Pain and the Triple Network Model

Frontiers in neurology

Front Neurol. 2022 Mar 7;13:757241. doi: 10.3389/fneur.2022.757241. eCollection 2022.

ABSTRACT

Acute pain is a physiological response that causes an unpleasant sensory and emotional experience in the presence of actual or potential tissue injury. Anatomically and symptomatically, chronic pathological pain can be divided into three distinct but interconnected pathways, a lateral "painfulness" pathway, a medial "suffering" pathway and a descending pain inhibitory circuit. Pain (fullness) can exist without suffering and suffering can exist without pain (fullness). The triple network model is offering a generic unifying framework that may be used to understand a variety of neuropsychiatric illnesses. It claims that brain disorders are caused by aberrant interactions within and between three cardinal brain networks: the self-representational default mode network, the behavioral relevance encoding salience network and the goal oriented central executive network. A painful stimulus usually leads to a negative cognitive, emotional, and autonomic response, phenomenologically expressed as pain related suffering, processed by the medial pathway. This anatomically overlaps with the salience network, which encodes behavioral relevance of the painful stimuli and the central sympathetic control network. When pain lasts longer than the healing time and becomes chronic, the pain- associated somatosensory cortex activity may become functionally connected to the self-representational default mode network, i.e., it becomes an intrinsic part of the self-percept. This is most likely an evolutionary adaptation to save energy, by separating pain from sympathetic energy-consuming action. By interacting with the frontoparietal central executive network, this can eventually lead to functional impairment. In conclusion, the three well-known pain pathways can be combined into the triple network model explaining the whole range of pain related co-morbidities. This paves the path for the creation of new customized and personalized treatment methods.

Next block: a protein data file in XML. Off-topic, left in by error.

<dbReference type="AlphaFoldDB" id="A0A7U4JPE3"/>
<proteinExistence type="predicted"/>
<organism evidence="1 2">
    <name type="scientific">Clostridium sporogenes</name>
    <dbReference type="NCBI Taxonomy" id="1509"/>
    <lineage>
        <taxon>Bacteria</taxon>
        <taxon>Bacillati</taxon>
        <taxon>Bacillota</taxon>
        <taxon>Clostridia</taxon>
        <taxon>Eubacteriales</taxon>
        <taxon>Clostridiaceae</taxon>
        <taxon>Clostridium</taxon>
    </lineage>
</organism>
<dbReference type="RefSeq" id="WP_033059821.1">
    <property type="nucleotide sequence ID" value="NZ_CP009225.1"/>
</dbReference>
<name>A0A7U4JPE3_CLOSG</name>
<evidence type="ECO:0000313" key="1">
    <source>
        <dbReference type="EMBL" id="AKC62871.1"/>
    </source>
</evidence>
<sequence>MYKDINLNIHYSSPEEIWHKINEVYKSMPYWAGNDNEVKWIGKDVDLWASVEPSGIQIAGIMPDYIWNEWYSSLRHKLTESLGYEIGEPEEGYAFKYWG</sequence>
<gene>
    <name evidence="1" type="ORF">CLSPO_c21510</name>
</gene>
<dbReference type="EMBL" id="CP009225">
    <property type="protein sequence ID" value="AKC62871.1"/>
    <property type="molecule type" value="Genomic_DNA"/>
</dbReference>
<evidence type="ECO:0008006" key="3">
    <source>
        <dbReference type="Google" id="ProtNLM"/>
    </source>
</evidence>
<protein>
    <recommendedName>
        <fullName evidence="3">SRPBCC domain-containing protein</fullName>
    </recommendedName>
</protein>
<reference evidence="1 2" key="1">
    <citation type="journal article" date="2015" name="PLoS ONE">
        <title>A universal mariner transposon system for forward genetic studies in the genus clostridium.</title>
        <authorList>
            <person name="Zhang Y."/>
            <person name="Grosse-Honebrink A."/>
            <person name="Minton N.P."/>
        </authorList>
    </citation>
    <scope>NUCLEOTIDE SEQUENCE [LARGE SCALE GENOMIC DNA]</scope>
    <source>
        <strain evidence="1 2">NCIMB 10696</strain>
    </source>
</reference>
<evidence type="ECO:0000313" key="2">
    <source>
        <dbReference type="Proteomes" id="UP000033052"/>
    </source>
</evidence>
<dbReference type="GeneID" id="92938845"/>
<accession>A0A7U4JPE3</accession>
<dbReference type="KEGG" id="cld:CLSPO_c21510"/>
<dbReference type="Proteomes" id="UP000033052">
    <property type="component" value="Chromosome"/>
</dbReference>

PMID:35321511 | PMC:PMC8934778 | DOI:10.3389/fneur.2022.757241

Authors

Dirk De Ridder
Sven Vanneste
Mark Smith
Divya Adhia